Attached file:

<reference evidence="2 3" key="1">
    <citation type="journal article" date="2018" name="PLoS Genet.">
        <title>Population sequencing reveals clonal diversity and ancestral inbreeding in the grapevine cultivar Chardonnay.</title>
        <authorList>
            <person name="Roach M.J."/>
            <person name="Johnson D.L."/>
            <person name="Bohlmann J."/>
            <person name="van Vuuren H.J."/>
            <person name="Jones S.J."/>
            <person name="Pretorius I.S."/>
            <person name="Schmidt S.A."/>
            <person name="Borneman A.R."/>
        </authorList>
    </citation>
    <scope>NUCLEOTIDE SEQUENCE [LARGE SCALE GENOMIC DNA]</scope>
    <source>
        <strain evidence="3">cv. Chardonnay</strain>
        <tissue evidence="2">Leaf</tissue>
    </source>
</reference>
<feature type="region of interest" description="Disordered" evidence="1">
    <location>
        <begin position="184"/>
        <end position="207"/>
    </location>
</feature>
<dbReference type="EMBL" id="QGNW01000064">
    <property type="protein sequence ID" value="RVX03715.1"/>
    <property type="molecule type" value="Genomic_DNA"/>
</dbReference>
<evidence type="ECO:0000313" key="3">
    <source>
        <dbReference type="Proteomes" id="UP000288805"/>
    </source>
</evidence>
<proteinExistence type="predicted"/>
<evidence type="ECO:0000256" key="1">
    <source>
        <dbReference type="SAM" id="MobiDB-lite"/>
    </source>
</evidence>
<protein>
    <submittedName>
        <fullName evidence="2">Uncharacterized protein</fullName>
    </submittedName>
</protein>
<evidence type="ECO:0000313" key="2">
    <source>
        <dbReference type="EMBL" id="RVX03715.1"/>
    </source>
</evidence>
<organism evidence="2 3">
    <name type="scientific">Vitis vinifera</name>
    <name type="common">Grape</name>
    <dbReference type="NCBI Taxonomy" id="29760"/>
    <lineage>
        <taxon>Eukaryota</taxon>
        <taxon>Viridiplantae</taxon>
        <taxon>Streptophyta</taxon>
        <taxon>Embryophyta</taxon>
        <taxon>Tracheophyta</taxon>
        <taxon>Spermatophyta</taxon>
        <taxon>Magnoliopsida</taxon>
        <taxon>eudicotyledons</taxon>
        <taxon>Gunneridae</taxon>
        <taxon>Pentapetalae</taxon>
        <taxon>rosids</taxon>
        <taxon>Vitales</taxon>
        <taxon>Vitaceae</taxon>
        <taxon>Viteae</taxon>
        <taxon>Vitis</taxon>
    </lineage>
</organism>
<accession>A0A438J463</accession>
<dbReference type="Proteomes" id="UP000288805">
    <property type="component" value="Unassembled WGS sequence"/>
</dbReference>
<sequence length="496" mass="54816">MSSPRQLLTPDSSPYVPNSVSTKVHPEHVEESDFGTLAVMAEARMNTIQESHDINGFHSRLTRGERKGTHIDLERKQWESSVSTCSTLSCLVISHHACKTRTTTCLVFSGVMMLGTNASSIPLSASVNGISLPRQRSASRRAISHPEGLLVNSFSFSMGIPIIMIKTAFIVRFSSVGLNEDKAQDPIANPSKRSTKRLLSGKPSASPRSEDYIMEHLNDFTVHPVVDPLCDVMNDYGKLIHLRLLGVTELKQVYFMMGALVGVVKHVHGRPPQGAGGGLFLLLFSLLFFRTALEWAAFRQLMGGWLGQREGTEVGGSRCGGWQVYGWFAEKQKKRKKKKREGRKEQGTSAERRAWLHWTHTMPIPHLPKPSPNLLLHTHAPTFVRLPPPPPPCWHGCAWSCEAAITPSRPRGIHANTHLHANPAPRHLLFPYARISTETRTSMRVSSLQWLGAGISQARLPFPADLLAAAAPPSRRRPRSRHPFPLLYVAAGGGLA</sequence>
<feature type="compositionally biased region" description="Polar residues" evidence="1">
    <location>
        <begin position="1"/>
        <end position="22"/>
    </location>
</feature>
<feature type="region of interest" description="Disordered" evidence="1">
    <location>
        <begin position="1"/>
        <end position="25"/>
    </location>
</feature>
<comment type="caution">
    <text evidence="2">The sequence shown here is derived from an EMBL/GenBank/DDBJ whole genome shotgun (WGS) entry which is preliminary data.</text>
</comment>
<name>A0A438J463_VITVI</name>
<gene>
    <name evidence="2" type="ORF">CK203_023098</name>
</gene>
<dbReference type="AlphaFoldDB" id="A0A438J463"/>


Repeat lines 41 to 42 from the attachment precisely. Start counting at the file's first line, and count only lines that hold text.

</evidence>
<protein>